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‘Ninety Percent of Everything’ by Rose George

George’s story is at its best when focusing on the crew.
Felicity Paxton
George’s story is at its best when focusing on the crew.

They’re out there, thousands of them, mundane steel boxes that remain out of sight and mostly ignored. Stacked high on giant ships, they bring us iPhones and TVs, the coffee we drink, most of the clothes we wear. Quite literally, they keep the global economy running.

In industry jargon, they are known as “TEUs”— 20-foot equivalent unit containers. But however mysterious these TEUs may be, and however integral they are to world commerce, there is, unfortunately, nothing terribly sexy about them. As the journalist and writer Rose George tells us in “Ninety Percent of Everything,” even those who work with containers “think they are boring, opaque, blank. Stuff carrying stuff.”

Such admissions do not inspire much confidence of a rousing story. George’s difficult assignment, in this part-travelogue, part-muckraking investigation, is to make shipping interesting. That she does not quite succeed is not really her fault; but she is certainly game for the effort. To get closer to the largely hidden world of container shipping — “How ironic,” she notes, “that the more ships have grown in size and consequence, the less space they take up in our imagination” — the author hitches a ride on a ship as a ”supernumerary” (an old-fashioned way of saying that George is not part of the regular crew).

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Her voyage on the Maersk Kendal — which is owned by the largest container shipping company in the world (the Danish multinational’s revenue totaled $60.2 billion in 2011) and clocks in at three football fields long – takes George halfway around the world. It is a 9,000-mile journey, from the English port of Felixstow, via Rotterdam, through the wafer-thin Suez Canal and the pirate-infested waters off the Horn of Africa, and onto Singapore.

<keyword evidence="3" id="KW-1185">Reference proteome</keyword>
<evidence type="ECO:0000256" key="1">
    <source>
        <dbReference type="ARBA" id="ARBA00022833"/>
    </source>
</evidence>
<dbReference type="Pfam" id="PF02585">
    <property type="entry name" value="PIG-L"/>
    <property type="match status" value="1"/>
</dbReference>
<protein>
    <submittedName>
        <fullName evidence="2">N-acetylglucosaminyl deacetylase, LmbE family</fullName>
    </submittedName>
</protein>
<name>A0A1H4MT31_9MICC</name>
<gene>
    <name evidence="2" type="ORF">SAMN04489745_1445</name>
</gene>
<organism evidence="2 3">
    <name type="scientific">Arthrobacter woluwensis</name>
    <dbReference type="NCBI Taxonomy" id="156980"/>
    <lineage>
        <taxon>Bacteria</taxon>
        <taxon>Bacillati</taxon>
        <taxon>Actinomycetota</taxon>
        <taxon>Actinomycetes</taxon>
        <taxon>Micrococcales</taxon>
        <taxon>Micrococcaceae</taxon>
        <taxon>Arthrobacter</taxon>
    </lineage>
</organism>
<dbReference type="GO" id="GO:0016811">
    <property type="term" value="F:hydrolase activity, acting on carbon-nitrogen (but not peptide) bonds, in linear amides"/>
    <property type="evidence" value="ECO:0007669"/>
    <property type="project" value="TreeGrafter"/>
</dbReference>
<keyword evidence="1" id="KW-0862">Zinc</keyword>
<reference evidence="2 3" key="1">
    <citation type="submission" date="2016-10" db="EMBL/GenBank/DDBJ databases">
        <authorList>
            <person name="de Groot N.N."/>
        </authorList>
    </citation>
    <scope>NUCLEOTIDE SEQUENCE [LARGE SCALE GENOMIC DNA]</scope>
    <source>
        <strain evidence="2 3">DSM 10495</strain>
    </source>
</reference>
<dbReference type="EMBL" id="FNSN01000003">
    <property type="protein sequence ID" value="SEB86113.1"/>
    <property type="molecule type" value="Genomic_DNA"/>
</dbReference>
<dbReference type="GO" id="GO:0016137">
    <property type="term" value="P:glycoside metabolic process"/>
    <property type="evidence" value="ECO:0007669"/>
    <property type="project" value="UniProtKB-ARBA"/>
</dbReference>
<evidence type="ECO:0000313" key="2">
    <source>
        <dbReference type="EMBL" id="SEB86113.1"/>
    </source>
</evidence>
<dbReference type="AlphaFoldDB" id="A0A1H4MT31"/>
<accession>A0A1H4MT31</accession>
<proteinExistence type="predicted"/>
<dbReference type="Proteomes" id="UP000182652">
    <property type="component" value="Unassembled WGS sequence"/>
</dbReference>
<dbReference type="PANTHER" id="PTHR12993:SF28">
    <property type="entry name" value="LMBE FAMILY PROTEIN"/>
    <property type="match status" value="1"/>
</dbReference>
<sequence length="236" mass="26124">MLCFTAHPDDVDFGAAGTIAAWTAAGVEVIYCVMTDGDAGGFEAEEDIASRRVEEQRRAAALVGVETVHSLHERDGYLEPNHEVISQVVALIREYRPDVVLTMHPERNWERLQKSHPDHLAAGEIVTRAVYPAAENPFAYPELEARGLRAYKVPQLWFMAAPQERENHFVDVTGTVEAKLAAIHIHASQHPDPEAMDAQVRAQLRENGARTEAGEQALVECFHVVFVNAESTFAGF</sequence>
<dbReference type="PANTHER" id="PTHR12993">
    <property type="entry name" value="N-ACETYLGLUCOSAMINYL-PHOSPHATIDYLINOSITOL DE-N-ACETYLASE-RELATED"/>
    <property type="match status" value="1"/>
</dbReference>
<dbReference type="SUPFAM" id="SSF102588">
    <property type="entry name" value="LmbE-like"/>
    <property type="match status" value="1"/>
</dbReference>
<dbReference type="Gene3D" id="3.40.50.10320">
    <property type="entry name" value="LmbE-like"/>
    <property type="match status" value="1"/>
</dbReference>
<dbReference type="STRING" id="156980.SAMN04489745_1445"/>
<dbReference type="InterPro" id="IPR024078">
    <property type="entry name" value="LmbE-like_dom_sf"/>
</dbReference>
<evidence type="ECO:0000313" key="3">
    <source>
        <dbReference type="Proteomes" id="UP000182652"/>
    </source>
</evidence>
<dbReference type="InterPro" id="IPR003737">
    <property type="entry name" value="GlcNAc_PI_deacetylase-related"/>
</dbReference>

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Along the way, George details how the shipping industry has transformed the economy, and the decline of the once-grand British and American merchant fleets. Today, she argues, shipping is often a mercenary business where cheap labor is prized. Companies register ships to landlocked countries like Mongolia to skirt labor laws. (Kendal is something of rarity — it flies a UK flag.) Container shipping has facilitated the flow of cheap goods to the West — George’s title alludes to just how much arrives on our shores via containers. It has also led to odd economic deformations. For example, it is cheaper to ship Scottish cod to China to be filleted than to do it in Scotland.

Such economies of scale have exacted their cost on crews, who are often exploited, denied wages and other benefits, and the environment. A single ship is greener than, say, a truck, but “shipping is not benign because there is so much of it.” (There are more than 100,000 ships at sea, “carrying all the solids, liquids and gases that we need to live.”) Many container ships burn cheap bunker fuel, which is toxic, “horrible stuff.” George also reports the damaging effects of shipping on whale migration patterns, which are disturbed by the noise of engines and wakes.

“Ninety Percent of Everything” is itself a sea of factoids, statistics (we learn that in 2009, the largest 15 ships could be emitting as much in pollutants as 760 million cars), and acronyms — EU-NAVFOR, ITF, MARPOL, SOLAS, ISPS, among others. George details maritime conventions and labor laws, lawsuits and controversy. Shipping can be a lawless enterprise: If you have a problem, “who do you complain to, when you are employed by a Manila manning agency on a ship owned by an American, flagged by Panama, managed by a Cypriot, in international waters.” Crews today are made up largely of Filipinos, because, as one told her, “we are cheap and we speak good English.”

From one point of view, this is the epitome of globalization run amok; from another, it’s merely the triumph of free enterprise that transcends national borders. George stands somewhere in the middle. She writes with sympathy about the Kendal’s captain, Glenn Wostenholme, whose “accent has the warm tones of the north of England and so does his manner.” At the end of the journey, it is George’s encounters with the people who work on these hulking juggernauts of the sea, rather than the vessels themselves, that give life to this chronicle.

Matthew Price is a regular contributor to the Globe. He can be reached at mprice68@gmail.com.